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Q & A on court matters

Working your way through the court system can be a tricky, sometimes confusing exercise. To make things a bit easier, I've gone through some recent letters to provide answers to some of the most frequ...

Working your way through the court system can be a tricky, sometimes confusing exercise. To make things a bit easier, I’ve gone through some recent letters to provide answers to some of the most frequently asked questions.

Q: I filed for a trial date in person at the court for a brake charge and received in the mail a notice from the court for the amount due for the fine. Don’t the courts keep proper records?

A: As a matter of course, a notice from the Attorney General’s office is sent out to defendants when a ticket has been issued. The first notice to go out is called an “Important Message” as indicated in the upper right corner. The problem I have with them is their appearance/style. In bright red ink at the bottom is the phrase “amount due”, indicating the total of the fine. That’s where your eye is drawn. In wimpy small black text in the left column of the text is wording to the effect “please disregard this notice if you have paid the fine, are going to court etc.” I have seen numerous cases where the fines are paid on the basis of this message when there was full intention of going to court. Once the fine is paid it is considered a plea of guilty and if you want to get it back on the docket, an appeal needs to be filed. More time and more expense. The only notice to pay attention to is a similar looking one that is called a “notice of fine and due date”. These are issued by the Attorney General’s office upon conviction.

Q: My driver was issued a ticket for a log infraction. His name is clearly spelled wrong. Is this a technicality that will result in the charge being thrown out?

A: No. There are only a few items on the face of an offence notice that will result in a ticket being “quashed” by the court. To mention a few, these include; no signature of a provincial offences officer, no defendant, improper set fine, improper location of offence. There are others. But the minor irregularities such as spelling will not void a ticket. They can be readily amended by the Court.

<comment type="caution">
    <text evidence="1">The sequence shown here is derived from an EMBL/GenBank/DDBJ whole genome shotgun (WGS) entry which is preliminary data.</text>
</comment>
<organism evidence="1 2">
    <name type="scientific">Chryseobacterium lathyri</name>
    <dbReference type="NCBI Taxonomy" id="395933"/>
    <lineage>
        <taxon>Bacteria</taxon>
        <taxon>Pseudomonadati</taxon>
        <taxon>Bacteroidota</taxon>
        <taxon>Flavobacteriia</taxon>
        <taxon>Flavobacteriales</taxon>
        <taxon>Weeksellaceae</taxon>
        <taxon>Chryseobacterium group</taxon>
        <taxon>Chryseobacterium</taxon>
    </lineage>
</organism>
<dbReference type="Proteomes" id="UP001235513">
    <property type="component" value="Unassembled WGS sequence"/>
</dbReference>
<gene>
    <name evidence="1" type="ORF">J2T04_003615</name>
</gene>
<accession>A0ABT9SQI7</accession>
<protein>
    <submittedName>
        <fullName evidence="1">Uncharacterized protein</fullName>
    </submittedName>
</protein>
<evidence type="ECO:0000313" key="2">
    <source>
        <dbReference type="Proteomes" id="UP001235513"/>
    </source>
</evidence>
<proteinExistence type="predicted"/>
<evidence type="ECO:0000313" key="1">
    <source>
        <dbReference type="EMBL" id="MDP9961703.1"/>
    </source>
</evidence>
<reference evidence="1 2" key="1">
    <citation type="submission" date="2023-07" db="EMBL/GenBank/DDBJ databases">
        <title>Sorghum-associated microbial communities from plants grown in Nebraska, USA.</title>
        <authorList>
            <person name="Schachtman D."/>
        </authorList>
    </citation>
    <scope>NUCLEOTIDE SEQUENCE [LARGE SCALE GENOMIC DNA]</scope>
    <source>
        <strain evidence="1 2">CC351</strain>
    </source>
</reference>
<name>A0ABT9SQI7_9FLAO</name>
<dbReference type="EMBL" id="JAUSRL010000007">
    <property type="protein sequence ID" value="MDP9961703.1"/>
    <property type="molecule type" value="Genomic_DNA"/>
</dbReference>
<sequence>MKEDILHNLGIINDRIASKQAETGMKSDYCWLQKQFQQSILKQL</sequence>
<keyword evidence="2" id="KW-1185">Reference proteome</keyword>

Q: I had an agent attend court on my behalf and he was asked to produce a letter of authorization by the J.P., as he was not a lawyer. To make a long story short, the J.P lectured him about this, which he found all rather embarrassing. What’s this all about?

A: Well, to make a longer story even shorter, there was a judgement from a Provincial Court known as the Morden decision. In summary a Provincial Court Judge upon appeal from a lower court, ruled that defendants should be fully aware of situations where they are being represented on provincial offence matters by non-lawyers. Some courts, (J.P.s) will ask for written authorization to this effect. For what it’s worth, the Morden decision does not specify there must be written authorization, only that the court is satisfied with respect to the competency of the agent and that the defendant understands he or she is not a lawyer. While I can appreciate that concern I’d take it one step further and suggest that defendants should also be apprised of the fact that the overwhelming majority of J.P.s are not lawyers either.

Q: Our company received notice from a collection agency for an outstanding fine in excess of $5000 for a maintenance conviction. We never even knew about a court date.

A: Being from out of province, the summons would have been mailed to the last known address indicated on your CVOR or registration. In your case, it appears the address was correct, and that whoever received the summons ignored it . It’s one thing to ignore a road side offence notice, but quite another to ignore a Part 3 summons as the fines can go as high as $20,000 for the matter you had. If you don’t attend, the Crown can have a field day. Known as an ex-parte trial (in absentia) evidence is given by the officer, none by the defence, and then penalty is spoken to. In the event there is a record of any sort, the fines tend to be very high in these situations, relative to one where the defendant is in attendance. You should note that where a high fine is given, an appeal can be filed.

Q: I went to court for a brake charge only to enter a plea and attempt to have the fine reduced. In pulling a subsequent CVOR abstract, I noted there were also points because the driver did not do a proper trip inspection. I didn’t even know about it, and now the driver has left the company. What can I do?

A: In short, nothing. The more important consideration is ensuring that drivers inform you of all tickets received. When a roadside inspection is conducted an inspection report is given to the driver. You will note coding near the top of the form that will indicate the charges laid if any.

Q: We had a trailer impounded because of brakes. Only the driver was issued a ticket for improper trip inspection. Should we just pay it and consider ourselves lucky?

A: While I don’t like to be the bearer of bad news, your company has not yet received a Part 3 summons in the mail for “operate unsafe vehicle” requiring a mandatory appearance. Trust me, you will get one. And don’t pay the driver fine. File for a trial date. You have some bargaining power with two matters before the court arising out of the same event.

Blair Gough is a consultant to the trucking industry and can be reached at 905-689-2727.

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